Folio

Folio · 2017

The Night

Lyle Oldroyd


Sitting in the hotel room seemed like sitting on the surface of Mars. Nothing in the room seemed as it should, nothing seemed to have a function. The beds were simply somewhere to sit, the window opened to nothingness. I paced back and forth, staring at my 18-year-old daughter who had decided that she wanted to meet her biological parents that had given her up at birth. We were supposed to meet them and go to dinner. This was the day I had been worrying about since we flew home with her in our arms so long ago. My wife and I had met them and had even taken them to doctor appointments leading up to her birth. So, the mysterious aura surrounding them that my daughter was anticipating was just a small facet in my mind. For the rest of the evening, I couldn’t keep my eyes off her.

One moment I was heartbroken, then excited, then scared and worried. I wanted to hold her and protect her the whole time I was letting her go. “If you love something set it free if it returns it is yours, if it doesn’t, it never was” became an offensive quote. I was being selfish, and I didn’t care. Yet, her mother and I were the ones encouraging her to take this giant step, risking losing her back to the people who had given us so much.

I thought about the first time we saw her in the hospital. She was only a few hours old. Her long black hair was so thick. I thought about the first steps she took and how proud we were. She could do anything. She seemed like the smartest kid on the block. I thought of her first day of school and all the hopes and dreams we had for her. She could be anything. Within weeks she would be teaching the class. I thought of her first school recital and how nervous I was for her. She was the best singer on stage. She was making the others sound like amateurs. I thought of the first time she drove. It scared me to death. Would she be a victim of a drunk driver? I thought of her picking out colleges. Would she stick to it? What would she become? I thought of her graduating high school. She was so independent. This had been such a long road so far and there was so much road left ahead. Then I thought of this moment. I was so petrified. Would she pick them over us? Would she turn her back on us and chase a dream?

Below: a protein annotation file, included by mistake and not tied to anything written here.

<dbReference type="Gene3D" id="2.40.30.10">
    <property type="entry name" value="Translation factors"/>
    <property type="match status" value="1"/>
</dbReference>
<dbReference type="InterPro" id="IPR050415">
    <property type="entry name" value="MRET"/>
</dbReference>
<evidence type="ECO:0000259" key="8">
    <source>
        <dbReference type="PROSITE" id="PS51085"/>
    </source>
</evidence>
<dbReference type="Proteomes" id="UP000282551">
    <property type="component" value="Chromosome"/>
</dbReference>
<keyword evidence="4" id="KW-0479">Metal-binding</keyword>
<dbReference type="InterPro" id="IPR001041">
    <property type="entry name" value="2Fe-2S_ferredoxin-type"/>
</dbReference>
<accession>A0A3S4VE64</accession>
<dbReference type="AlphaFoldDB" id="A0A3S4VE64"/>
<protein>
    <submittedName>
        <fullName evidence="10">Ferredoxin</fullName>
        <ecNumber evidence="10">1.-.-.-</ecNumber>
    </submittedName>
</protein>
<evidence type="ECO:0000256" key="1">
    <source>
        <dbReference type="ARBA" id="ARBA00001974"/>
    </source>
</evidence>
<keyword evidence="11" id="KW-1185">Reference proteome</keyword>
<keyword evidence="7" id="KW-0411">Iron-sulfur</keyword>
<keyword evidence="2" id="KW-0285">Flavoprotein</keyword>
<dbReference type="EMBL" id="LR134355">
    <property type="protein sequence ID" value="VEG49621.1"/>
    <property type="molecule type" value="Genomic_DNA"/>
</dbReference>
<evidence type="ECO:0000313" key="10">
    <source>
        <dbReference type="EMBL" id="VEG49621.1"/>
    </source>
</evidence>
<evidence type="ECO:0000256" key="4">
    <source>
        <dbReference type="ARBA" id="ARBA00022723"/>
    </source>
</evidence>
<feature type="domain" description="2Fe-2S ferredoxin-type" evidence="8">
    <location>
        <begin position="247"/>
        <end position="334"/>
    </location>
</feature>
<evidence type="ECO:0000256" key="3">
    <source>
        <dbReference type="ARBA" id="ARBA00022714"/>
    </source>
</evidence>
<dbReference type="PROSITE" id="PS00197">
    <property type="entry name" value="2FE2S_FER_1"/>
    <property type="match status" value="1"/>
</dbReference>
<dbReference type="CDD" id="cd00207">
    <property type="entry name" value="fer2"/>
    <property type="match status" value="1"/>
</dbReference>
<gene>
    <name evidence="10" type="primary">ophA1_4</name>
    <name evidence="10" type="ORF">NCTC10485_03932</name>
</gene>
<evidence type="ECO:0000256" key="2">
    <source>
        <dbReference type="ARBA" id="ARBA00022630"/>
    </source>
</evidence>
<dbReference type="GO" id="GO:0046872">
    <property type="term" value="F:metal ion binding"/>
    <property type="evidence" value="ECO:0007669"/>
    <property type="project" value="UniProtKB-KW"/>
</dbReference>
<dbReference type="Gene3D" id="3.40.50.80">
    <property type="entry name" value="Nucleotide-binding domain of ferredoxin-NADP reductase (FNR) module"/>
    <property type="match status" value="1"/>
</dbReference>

As I said, I had met these people 18 years earlier and we had reconnected with them again in the months leading up to this moment. I felt very good about them, they had gotten their lives on track and were doing well for themselves. They did an enormous amount of church work and were very spiritual. They couldn’t say enough how happy they were and how God had meant for this to be. They had always known that we would find them and we would be reunited. They had told everyone that they met about their experience and had used it in many church lessons when they counseled youth. They informed us that their families were jubilant to meet us and meet their new sister or ‘Mija’ as they all called her. They assured us that they never regretted making that decision so long ago. Hopefully, I wouldn't regret tonight.

Most children of adoption wait until they are older in life to start searching. In fact, most start looking after they have kids of their own. On the other hand, we had helped her as soon as she was of legal age. That was the deal we had made her from the time she was little and started asking questions. Some said we shouldn’t have encouraged her. Some said we were crazy and that we would lose her. Some even said we should not talk about adoption at all. We felt in our hearts that this was the right thing and it was worth the risk. And yet, here we sat, waiting for the knock on the door and a new chapter to begin for all of us. This was her first step on her own to define herself as our daughter and a woman. I thought of her running off to these people she didn’t know but were still a part of her. I thought of her changing her mind at the last minute and breaking their hearts.

Suddenly, a shuffle of sound outside the door, followed by a soft “knock, knock”. My heart stopped. I don’t know if we even made it to dinner that night.


Folio · 2017